Chattanooga is just two hours southeast of Nashville, nestled along the winding banks of the Tennessee River. It’s a charming city with a quietly booming industry. The locals are driven by their love of the arts and outdoors. Is it time for you to plan a trip? There’s always a festival happening downtown The…Details
Time off can be hard to come by, but that doesn’t mean that you can’t see the world. Best Western’s “48 Hours” series shows how travelers can experience some of the best offerings in a destination in a single weekend. You will be exposed to the most amazing elements in dozens of regions with an…Details
June is National Soul Food Month. In 2007, the Culinary Historians of Chicago sponsored the first observance, and the tradition has caught on ever since. In my opinion the annual event makes for a very good excuse to ride, as every southern tour I’ve ever taken has been anchored in soul food. The saying “An…Details
Today is going to be a real motorcycling day. We’re going to ride the Tail of the Dragon .
The Tail of the Dragon is one of the most famous motorcycling roads in the United States, and has become a real destination ride for people from all over the world. The main reason is its layout: 318 curves in 11 miles of smooth blacktop, winding through beautiful tree-lined hills in the Smoky Mountains of North Carolina. Officially known as US 129, the Tail of the Dragon is a lovely, challenging road that emits a siren call to bikers the world over.
A word of warning about the Tail of the Dragon: Any road this famous will attract its share of idiots, morons who forget that they are on a public road with other traffic. A search of YouTube will reveal a myriad of moronic behavior, hooliganism and wrecks that could easily be avoided with a touch of common sense. I wouldn’t ride the road on a busy weekend – it wouldn’t be any fun. The key to enjoying a safe ride on the Tail of the Dragon, as with any ride, is to ride safely, ride within your limits and respect the rules of the road. ‘Nuff said.Details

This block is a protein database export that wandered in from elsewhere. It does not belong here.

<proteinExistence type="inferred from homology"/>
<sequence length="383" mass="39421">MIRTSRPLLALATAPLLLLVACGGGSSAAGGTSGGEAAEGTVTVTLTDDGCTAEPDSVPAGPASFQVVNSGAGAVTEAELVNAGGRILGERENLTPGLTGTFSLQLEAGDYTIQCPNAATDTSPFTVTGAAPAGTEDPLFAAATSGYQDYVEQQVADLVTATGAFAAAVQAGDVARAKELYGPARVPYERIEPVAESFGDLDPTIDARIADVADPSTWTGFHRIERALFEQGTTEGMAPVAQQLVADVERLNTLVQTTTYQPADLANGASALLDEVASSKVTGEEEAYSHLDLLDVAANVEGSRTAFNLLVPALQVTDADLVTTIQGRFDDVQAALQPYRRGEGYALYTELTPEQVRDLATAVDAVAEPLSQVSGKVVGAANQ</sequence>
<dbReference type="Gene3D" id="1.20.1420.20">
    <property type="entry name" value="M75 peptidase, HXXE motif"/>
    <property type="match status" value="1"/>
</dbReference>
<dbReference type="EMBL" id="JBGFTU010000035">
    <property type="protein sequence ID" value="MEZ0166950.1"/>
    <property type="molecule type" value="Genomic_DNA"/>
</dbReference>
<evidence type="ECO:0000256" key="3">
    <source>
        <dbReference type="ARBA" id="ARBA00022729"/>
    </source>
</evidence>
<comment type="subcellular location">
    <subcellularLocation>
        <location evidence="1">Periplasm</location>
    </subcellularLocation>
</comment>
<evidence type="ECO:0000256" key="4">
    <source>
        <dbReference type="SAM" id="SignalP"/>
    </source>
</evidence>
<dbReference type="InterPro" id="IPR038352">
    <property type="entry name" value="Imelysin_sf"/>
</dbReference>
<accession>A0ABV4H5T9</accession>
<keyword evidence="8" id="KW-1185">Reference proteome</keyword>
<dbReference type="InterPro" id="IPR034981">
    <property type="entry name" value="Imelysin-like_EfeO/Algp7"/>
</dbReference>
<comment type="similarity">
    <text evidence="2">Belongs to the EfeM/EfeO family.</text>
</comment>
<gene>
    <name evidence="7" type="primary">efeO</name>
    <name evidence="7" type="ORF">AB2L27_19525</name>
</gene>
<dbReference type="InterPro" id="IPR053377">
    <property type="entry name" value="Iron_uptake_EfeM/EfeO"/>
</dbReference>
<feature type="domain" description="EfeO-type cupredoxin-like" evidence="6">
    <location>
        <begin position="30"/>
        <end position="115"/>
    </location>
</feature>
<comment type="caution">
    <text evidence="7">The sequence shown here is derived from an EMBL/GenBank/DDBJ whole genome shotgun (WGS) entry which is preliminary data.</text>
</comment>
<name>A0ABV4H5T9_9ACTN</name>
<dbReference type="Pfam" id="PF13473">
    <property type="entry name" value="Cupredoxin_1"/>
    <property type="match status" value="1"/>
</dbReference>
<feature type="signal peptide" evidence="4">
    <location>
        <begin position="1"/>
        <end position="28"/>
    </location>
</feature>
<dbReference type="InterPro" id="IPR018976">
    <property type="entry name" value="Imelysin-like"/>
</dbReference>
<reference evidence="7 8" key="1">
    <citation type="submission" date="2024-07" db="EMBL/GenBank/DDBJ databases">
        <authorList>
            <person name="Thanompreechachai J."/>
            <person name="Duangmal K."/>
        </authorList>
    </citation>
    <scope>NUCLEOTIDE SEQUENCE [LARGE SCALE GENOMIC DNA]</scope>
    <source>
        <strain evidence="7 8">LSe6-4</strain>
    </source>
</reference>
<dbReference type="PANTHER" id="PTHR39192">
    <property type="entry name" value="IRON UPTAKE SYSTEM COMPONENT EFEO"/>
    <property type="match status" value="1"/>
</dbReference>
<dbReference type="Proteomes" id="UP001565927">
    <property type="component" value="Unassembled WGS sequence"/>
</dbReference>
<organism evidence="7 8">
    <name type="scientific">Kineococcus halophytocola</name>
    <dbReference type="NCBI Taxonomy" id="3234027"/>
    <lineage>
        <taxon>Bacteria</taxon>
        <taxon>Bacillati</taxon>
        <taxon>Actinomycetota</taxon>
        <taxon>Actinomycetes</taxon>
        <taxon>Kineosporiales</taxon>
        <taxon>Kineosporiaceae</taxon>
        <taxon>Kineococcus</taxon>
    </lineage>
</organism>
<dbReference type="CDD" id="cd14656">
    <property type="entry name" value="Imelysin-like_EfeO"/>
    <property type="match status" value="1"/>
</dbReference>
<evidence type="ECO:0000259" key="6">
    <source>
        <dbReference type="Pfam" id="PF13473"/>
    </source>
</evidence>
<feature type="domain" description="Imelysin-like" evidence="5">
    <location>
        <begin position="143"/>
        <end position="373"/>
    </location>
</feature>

Traveling by motorcycle is all about the gear – what to wear, what to take, what to leave behind.
Robin and I have carved our packing down to a science. We start with the essentials, and lay out what we consider to be the minimum amount of stuff that we can bring and still have a good trip. Then we take a hard look at what we’re planning to bring, and see what we can leave behind. We usually realize that we’re over packing, and we’re able to reduce our load before we ever leave.
One thing that we never leave behind on a motorcycle trip is rain gear. A day of rain doesn’t have to spoil a motorcycle trip, but without rain gear, it almost certainly will. We each have good two-piece rain suits that are designed for small packing and quick donning. They go in the bag first.Details
Pop. Boom. Bang.
Every community, large and small, seems to have their own fireworks tradition. Some our slick, choreographed events, timed to music and others are just plain old-fashion pop and bang affairs. Either way, fireworks are fireworks and have a great way of reminding us of the joy of simple things (not trying to suggest that putting on an elaborate pyrotechnic display filled with enough explosives to do real harm if improperly executed is a simple affair, but the watching part is pretty easy). So, wherever you find yourself this July 4, take time to find a fireworks display. My guess is there is one near you. If you are looking for a big-time celebration, here are a few that will not disappoint.Details